As I was speaking, wishing that I had taken time to practice and make better connections, I gave in to the little voice inside my head. The voice told me that I was betraying my family by sharing that story. The voice told me that I was stupid for not having taken time to practice. It told me that I was not making sense. That I was leaving out pieces that were vital for the protection of my heart and of my family. That I took too much time and shared too much about one thing when I could have shared so many other amazing things God had done.

I was the last one to share. Everyone was tired from the weekend of vulnerability.  But still, I expected more . . . sympathy.


I struggled emotionally until my husband spoke truth to me gently. He said, “I don’t think this is as big as you are making it.” I was confused. What did he mean? This was such a hard time and I know that God has used what I learned there. It’s part of me.

“Think of the 5 most important events in your life. If I am correct, this one does not even make the top 5,” he said.

He was right.

This hard time in my life, a part of my story, is not the whole story. It is not the theme of my story. It’s not even a majority of my story.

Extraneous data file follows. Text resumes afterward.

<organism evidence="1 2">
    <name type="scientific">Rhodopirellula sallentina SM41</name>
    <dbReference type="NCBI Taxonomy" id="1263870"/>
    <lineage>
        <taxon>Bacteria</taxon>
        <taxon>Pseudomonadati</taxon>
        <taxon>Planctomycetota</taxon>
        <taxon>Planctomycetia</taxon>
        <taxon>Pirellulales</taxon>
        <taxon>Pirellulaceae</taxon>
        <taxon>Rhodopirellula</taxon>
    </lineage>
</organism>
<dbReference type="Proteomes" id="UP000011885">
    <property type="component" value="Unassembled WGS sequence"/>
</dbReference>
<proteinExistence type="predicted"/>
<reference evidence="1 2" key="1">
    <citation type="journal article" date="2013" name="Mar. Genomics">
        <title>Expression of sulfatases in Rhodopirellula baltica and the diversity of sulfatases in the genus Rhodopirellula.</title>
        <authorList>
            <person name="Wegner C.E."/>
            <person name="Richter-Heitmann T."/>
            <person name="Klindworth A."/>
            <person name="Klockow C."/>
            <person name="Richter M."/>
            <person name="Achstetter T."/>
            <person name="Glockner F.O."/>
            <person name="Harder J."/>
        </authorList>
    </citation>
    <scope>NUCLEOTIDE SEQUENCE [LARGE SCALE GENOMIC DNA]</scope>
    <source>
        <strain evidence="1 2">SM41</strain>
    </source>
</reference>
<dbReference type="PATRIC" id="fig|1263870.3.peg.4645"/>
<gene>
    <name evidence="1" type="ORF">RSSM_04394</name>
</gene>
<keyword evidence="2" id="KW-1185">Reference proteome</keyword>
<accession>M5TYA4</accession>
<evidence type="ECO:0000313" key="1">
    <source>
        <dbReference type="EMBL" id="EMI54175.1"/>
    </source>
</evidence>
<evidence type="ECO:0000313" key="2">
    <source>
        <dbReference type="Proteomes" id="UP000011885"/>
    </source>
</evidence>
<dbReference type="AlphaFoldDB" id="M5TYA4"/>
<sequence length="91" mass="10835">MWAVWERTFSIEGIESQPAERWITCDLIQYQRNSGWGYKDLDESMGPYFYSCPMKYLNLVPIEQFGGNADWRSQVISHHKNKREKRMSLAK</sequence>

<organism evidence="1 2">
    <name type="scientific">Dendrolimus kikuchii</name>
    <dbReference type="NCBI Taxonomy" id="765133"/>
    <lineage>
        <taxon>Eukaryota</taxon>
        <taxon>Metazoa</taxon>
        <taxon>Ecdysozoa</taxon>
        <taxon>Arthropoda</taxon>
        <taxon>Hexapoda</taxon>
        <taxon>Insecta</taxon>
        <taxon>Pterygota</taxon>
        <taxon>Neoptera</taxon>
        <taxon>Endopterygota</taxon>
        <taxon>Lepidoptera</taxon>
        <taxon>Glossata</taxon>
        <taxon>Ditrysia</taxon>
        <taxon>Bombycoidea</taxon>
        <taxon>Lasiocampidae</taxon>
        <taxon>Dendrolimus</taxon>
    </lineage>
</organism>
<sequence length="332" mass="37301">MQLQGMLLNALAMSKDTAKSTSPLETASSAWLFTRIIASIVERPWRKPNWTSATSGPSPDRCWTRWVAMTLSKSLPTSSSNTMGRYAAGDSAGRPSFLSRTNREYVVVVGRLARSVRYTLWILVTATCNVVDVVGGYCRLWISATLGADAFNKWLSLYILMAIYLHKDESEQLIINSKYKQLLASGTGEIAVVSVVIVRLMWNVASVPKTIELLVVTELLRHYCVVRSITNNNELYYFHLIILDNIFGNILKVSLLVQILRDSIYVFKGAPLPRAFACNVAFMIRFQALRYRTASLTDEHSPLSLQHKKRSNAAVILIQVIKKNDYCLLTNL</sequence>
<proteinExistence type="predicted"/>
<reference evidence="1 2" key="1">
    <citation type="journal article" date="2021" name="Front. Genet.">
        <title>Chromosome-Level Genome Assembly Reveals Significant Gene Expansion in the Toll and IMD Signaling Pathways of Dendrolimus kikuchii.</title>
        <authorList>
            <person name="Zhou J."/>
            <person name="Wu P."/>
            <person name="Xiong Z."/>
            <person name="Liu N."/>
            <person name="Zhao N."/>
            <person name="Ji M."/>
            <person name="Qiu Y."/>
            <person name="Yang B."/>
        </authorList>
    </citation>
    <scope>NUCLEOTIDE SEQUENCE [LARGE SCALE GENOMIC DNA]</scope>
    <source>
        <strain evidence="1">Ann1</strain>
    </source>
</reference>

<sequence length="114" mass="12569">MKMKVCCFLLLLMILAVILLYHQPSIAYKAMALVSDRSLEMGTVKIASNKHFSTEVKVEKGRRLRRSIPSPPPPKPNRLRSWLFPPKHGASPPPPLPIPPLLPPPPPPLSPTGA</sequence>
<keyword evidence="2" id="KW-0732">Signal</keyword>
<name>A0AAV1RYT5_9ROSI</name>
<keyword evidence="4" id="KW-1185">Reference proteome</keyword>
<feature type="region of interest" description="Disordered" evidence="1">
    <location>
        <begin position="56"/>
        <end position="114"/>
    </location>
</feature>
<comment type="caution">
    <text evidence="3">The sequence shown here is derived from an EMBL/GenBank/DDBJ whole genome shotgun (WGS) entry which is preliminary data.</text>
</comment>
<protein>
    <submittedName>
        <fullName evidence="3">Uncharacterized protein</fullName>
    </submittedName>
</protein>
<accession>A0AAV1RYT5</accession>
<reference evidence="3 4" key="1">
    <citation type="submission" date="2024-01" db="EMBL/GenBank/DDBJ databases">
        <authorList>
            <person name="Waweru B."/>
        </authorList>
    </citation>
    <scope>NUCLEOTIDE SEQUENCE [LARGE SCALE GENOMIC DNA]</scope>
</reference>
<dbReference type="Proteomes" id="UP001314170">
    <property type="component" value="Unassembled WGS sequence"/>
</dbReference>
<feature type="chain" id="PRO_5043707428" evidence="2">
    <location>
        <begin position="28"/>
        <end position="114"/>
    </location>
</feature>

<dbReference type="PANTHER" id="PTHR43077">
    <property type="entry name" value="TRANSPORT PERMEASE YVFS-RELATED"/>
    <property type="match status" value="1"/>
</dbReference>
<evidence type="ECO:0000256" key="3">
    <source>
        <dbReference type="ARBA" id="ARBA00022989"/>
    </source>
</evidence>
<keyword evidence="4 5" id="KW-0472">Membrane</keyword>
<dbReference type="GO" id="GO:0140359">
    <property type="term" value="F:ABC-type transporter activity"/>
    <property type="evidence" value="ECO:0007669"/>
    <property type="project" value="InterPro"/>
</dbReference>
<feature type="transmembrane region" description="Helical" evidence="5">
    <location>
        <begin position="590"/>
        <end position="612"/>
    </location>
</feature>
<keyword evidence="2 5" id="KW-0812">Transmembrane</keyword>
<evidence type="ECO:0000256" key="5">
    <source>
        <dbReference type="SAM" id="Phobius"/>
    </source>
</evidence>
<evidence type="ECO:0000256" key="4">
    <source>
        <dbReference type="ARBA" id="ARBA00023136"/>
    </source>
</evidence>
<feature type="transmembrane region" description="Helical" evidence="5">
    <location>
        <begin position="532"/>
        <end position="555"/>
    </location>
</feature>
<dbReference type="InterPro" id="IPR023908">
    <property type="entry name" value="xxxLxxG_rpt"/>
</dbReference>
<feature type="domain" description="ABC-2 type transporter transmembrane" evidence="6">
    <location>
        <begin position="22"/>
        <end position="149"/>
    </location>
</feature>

Am I able to connect with others because I have experienced hardships of my own? Yes.

Does it allow me to share how God has grown me, provided for me, blessed me through time I’d never have wished on anyone? Yes.

Does it define me?


My identity is in Christ Jesus.

And then I think on Romans 8:35-39.

Who shall separate us from the love of Christ? Shall trouble or hardship or persecution or famine or nakedness or danger or sword? As it is written: “For your sake we face death all day long; we are considered as sheep to be slaughtered.” No, in all these things we are more than conquerors through him who loved us. For I am convinced that neither death nor life, angels nor demons, neither the present nor the future, nor any powers, neither height nor depth, nor anything in all creation, will be able to separate us from the love of God that is in Christ Jesus our Lord.

My identity of the victim is an idol.

I am not a victim!

Shame over a hard piece of my story has no power over me.

In Christ, I am more than a conqueror!

by Renee Kim